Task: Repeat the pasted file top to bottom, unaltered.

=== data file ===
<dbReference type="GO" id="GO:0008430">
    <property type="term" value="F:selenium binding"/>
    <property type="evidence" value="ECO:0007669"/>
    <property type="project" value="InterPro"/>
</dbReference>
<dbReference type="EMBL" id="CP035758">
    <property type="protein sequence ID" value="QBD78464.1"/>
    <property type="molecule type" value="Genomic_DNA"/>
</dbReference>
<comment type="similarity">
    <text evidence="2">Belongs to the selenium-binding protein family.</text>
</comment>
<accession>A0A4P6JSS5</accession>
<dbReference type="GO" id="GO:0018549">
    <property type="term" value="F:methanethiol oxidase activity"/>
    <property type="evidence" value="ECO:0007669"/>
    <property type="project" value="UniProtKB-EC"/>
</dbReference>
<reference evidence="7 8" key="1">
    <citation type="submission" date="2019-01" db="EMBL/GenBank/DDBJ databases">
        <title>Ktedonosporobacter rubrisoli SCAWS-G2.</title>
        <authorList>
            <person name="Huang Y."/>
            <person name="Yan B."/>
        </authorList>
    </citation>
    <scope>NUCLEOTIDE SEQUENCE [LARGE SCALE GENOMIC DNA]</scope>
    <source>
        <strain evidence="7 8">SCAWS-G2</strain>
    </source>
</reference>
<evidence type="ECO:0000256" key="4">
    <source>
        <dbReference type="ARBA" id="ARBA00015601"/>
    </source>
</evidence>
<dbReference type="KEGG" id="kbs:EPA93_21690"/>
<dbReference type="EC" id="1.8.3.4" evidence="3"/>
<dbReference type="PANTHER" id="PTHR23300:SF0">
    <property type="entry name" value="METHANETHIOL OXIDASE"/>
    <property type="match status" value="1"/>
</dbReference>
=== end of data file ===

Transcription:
<dbReference type="GO" id="GO:0008430">
    <property type="term" value="F:selenium binding"/>
    <property type="evidence" value="ECO:0007669"/>
    <property type="project" value="InterPro"/>
</dbReference>
<dbReference type="EMBL" id="CP035758">
    <property type="protein sequence ID" value="QBD78464.1"/>
    <property type="molecule type" value="Genomic_DNA"/>
</dbReference>
<comment type="similarity">
    <text evidence="2">Belongs to the selenium-binding protein family.</text>
</comment>
<accession>A0A4P6JSS5</accession>
<dbReference type="GO" id="GO:0018549">
    <property type="term" value="F:methanethiol oxidase activity"/>
    <property type="evidence" value="ECO:0007669"/>
    <property type="project" value="UniProtKB-EC"/>
</dbReference>
<reference evidence="7 8" key="1">
    <citation type="submission" date="2019-01" db="EMBL/GenBank/DDBJ databases">
        <title>Ktedonosporobacter rubrisoli SCAWS-G2.</title>
        <authorList>
            <person name="Huang Y."/>
            <person name="Yan B."/>
        </authorList>
    </citation>
    <scope>NUCLEOTIDE SEQUENCE [LARGE SCALE GENOMIC DNA]</scope>
    <source>
        <strain evidence="7 8">SCAWS-G2</strain>
    </source>
</reference>
<evidence type="ECO:0000256" key="4">
    <source>
        <dbReference type="ARBA" id="ARBA00015601"/>
    </source>
</evidence>
<dbReference type="KEGG" id="kbs:EPA93_21690"/>
<dbReference type="EC" id="1.8.3.4" evidence="3"/>
<dbReference type="PANTHER" id="PTHR23300:SF0">
    <property type="entry name" value="METHANETHIOL OXIDASE"/>
    <property type="match status" value="1"/>
</dbReference>